1. There’s no right way to give birth. Throw moral superiority out the window. Women who have epidurals aren’t weak and women who have drug-free births aren’t strong. Every woman needs to do what feels best for her, deep down in that quiet place that knows what it wants if you get really still and listen.

    Here I am, getting still and listening during my labor with Jo. Or perhaps I’m just very stoned. Photo by Candace Palmerlee.
  2. How matters a lot more than what. There’s pretty much nothing I’d rather listen to than a birth story. So I’ve heard A LOT of them. And the consistent thread is this: The way a woman feels about her birth has lots to do with how things happened and much less to do with what happened. It’s easy to see birth as a binary with Drug Free Birth on the Winning side and C-Section on Losing. It’s that kind of black and white thinking that can leave women feeling less than open to options that might be helpful or necessary when the time comes. I’ve seen epidurals work wonders. I myself, hoping for a homebirth, said “I love Pitocin!!” during my labor with Cal.
    CalBirth2
    Pitocin ain’t too shabby. Photo by Candace Palmerlee.

    I’ve witnessed rad homebirths and victorious C-sections. I’ve also listened to women talk about hospital and home births as traumatic. If you want to love your birth, focus on supporting yourself around the game-time decisions you’ll inevitably have to make during labor, and let go of the end game. Not surprisingly, you will be much more likely to feel good about your birth if you experience it as something you actively did and chose, rather than something that was chosen for and done to you. To that end, bring someone with you to your labor who will listen to you and help you understand the ins and outs. Which brings us to #3:

  3. It’s more about who you’re with than what you want.  I always figured that the largest factor contributing to a woman having the birth she wanted was her commitment to that kind of birth. After birthing twice and working as a doula, I know that idea is complete crap. What matters more than any commitment is having a care provider at your birth who has a depth of knowledge and experience about the kind of labor and birth you want. Labor without drugs–things like how to help a you relax through your contractions, how position changes and movement can hasten your labor and delivery, and when to use certain techniques and not others. Labor with drugs–things like how to dose pitocin so it doesn’t overwhelm you with contractions but so you’re not laboring forever and what types of pain relief are most useful when. Here’s the other kicker: if you’re having your baby in a hospital with an OB or midwife, it’s most likely that you won’t see them until you start pushing. Until then, the person who is going to help you is a labor and delivery nurse who is assigned to you (or nurses if you have a long labor that spans a shift change). I was really surprised to learn this, and I decided not to put all of my eggs in my OB’s basket, since she would, at most, be attending the last few hours of my first birth. Turns out, with Jo, I pushed for less than 15 minutes. They pulled an OB out of the hallway. I still don’t know her name. But I’ll never forget the calm, constant, trusting presence of my doula, Candace and the kick in the pants that was my labor and delivery nurse, Jackie.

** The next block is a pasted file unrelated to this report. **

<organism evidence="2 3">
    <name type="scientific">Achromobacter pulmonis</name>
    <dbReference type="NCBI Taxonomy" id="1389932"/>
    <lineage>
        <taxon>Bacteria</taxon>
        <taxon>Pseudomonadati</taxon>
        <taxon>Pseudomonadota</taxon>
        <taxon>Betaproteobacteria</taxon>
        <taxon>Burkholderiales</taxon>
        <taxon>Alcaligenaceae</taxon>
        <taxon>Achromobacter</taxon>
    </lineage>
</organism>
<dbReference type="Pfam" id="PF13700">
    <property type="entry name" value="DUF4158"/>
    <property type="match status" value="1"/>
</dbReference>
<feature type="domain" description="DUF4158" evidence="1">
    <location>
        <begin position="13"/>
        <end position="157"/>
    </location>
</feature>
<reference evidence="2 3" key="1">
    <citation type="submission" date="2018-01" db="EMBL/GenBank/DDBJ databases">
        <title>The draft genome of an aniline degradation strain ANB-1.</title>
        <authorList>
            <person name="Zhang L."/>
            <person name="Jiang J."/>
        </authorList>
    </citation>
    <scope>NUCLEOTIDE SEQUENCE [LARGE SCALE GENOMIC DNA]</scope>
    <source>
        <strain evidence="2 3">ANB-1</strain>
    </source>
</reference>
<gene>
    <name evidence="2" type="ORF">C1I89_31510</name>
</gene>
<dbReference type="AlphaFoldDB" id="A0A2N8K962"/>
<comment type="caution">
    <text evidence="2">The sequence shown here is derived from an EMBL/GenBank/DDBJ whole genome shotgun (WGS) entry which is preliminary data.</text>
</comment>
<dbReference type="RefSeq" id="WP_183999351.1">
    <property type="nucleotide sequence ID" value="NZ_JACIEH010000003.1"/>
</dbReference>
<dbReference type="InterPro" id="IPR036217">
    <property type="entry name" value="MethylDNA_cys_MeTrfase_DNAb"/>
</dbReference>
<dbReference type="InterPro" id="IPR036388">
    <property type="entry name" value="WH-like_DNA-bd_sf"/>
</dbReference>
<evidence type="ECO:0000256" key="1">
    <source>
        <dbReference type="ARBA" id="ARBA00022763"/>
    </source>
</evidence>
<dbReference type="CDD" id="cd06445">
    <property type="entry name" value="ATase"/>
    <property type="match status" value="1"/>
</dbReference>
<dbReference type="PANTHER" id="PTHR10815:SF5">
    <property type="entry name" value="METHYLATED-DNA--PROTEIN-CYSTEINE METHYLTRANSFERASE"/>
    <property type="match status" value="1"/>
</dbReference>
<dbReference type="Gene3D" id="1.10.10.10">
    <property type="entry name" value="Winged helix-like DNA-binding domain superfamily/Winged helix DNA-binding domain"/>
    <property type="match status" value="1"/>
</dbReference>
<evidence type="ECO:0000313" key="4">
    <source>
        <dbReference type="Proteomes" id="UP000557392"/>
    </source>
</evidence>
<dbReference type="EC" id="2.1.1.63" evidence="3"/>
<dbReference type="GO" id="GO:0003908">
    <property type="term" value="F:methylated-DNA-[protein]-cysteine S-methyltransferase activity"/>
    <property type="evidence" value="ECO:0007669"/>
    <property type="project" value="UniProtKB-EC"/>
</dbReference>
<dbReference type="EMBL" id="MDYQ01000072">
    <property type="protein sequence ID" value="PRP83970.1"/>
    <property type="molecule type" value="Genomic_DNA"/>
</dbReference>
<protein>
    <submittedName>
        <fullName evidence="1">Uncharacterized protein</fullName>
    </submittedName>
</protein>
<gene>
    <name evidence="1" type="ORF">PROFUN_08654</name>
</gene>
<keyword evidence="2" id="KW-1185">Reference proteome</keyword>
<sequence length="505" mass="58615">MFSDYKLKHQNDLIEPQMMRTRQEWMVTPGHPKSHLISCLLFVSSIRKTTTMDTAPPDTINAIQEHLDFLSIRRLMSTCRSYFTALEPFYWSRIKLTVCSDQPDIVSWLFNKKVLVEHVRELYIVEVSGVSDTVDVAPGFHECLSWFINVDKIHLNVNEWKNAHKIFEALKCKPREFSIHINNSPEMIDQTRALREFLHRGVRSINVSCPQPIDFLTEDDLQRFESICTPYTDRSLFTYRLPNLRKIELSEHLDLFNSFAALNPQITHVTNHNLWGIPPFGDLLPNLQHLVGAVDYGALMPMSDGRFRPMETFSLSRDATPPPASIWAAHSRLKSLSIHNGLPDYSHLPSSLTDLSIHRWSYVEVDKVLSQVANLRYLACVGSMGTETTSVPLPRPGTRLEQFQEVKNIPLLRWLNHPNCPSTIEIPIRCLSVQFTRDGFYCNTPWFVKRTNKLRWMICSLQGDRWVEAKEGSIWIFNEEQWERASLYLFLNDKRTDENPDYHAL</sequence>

If not for my doula and L&D nurse, I would have never taken this walk outside after nearly 25 hours of labor. But I did. And while my face here looks pained as hell, I remember it as my most transcendent experience of labor.

    You might luck out and be assigned to a labor and delivery nurse whose skills match with what you want. And you might not. My advice? (As if you had to ask…) Do your research about the skills that the labor and delivery nurses at your hospital have. You and your partner can beef up your skills at a birth class geared towards your goals. And you can invite a doula who has the skills you want to your birth. You should also really like your doula and feel safe around her. Which is the perfect segue way to #4:

  4. The safer and more relaxed you feel during birth the better. Trust your instincts. Go with your gut. Cause in the end, you birth with your instincts and your gut. It’s good practise, cause that’s often where you mother from too.

    Blissful, transcendent photo by Candace Palmerlee
  5. There is no plan. While I’m a fan of “the birth plan,” I’m not a fan of calling it a plan. (“Birth hopes” maybe?) If my births and every single birth story I’ve ever heard is any indication, birth follows anything but a plan. I know it’s a bit of a downer, but I’m going to call a spade a spade: no matter how many books you read or classes you take or visualizations you do, unexpected things will happen during your labor and delivery. Things that you don’t like will happen. And while that might sound terrifying, getting comfy cozy with the practice of planning for (ha!) and adapting to uncertainty is one of the most helpful things any woman can do to prepare for her birth. How the heck do you do that? Control the things you can: read the books, take the classes, and invite the people to your labor and delivery who you trust in times of uncertainty. Then throw your hands to the sky and let go.